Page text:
Fugitive Slave Acts
The Fugitive Slave Acts were passed in 1793 and 1850 as attempts to legislate the return of runaway slaves to southern slave owners. The first Fugitive Slave Act was passed by Congress in 1793. The law did not grow from southern anxiety over slaves escaping to the North; rather, it was born from the desire to clarify the rights of the fugitive slave and to determine the judicial process for the return of slaves. Southerners were disappointed with the 1793 law because it set up a system in which the slave owner petitioned the district judge of the state in which the slave was found for the slave’s return. However, the law did little to protect the free black citizens of the North. As abolitionist sentiments grew in the North, the enforcement of the Fugitive Slave Law was much opposed by judges and citizens, which led to demands by southern congressmen and southern slaveholders for a stronger law. These Southerners argued that free states ignored their legislative duty to the slave states.
After many attempts to construct a bill with stricter requirements for the return of fugitive slaves, a new Senate bill was introduced in January 1850. The new bill allowed for a slave owner to approach any state official ranging from judge to postmaster to reclaim his slave with sufficient proof, and a federal marshal was able to issue the arrest warrant and could arrest the slave in the same manner as an owner. The new bill applied a $1,000 fine for those who harbored or assisted the fugitive slave. The bill elicited mixed responses from both Southerners and Northerners. Southerners believed that the bill did not extend their “property” rights enough, and Northerners protested that the bill did not provide protection for “free” African Americans residing in the North. In February, Henry Clay, a statesman from Kentucky, proposed the Compromise of 1850, which included this fugitive slave bill. The compromise passed with the new bill, which gave federal authorities power to reclaim slaves as well as provided slave owners with stronger legal power to have their slaves returned. This law, signed by President Millard Fillmore, was the most stringent measure passed regarding fugitive slaves, and it was the only benefit Southerners received from the Compromise. The final Fugitive Slave Act represented a contradiction to the pro–states’ rights southern platform because the South accepted federal legislation that eliminated state initiatives to protect fugitive slaves. More importantly, the Fugitive Slave Act of 1850 resonated that fugitive slaves were not safe in the North any longer.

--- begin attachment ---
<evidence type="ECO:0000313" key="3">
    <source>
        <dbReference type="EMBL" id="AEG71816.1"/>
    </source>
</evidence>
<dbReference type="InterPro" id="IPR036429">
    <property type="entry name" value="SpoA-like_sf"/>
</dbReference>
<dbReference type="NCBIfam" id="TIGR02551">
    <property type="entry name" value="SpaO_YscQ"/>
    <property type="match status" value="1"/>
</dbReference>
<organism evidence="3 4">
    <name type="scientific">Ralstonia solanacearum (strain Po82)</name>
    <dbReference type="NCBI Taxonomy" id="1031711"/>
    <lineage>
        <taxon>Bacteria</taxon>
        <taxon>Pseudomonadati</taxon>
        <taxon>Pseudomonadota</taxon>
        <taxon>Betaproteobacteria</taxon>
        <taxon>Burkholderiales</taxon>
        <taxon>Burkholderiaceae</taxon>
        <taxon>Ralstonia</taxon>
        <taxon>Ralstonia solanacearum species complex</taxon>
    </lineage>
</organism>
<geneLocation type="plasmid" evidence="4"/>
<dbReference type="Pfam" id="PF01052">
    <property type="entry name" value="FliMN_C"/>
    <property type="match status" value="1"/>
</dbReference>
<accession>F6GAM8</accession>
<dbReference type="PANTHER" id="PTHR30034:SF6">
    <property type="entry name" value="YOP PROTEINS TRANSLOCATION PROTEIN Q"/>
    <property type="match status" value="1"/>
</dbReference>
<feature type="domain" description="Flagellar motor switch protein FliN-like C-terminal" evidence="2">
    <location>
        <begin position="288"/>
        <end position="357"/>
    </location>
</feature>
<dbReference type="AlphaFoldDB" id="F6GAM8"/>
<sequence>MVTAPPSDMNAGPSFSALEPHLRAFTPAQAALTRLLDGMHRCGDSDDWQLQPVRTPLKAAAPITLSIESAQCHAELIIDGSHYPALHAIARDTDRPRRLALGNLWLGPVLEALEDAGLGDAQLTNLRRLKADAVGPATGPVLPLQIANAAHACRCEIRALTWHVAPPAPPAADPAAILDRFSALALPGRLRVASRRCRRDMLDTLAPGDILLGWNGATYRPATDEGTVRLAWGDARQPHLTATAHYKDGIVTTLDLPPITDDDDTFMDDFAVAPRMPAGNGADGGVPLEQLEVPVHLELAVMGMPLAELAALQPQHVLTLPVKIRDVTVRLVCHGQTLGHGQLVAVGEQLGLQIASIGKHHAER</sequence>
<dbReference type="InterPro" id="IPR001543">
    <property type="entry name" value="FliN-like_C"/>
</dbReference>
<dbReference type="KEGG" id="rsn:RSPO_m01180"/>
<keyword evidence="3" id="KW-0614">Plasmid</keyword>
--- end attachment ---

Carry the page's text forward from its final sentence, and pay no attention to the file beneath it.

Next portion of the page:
Stanley W. Campbell, The Slave Catchers: Enforcement of the Fugitive Slave Law, 1850–1860 (Chapel Hill: University of North Carolina Press, 1970); Paul Finkleman, ed., Slavery and the Law (Madison, WI: Madison House, 1997); and Glenn M. Linden, ed., Voices from the Gathering Storm: The Coming of the American Civil War (Wilmington, DE: Scholarly Resources, 2001).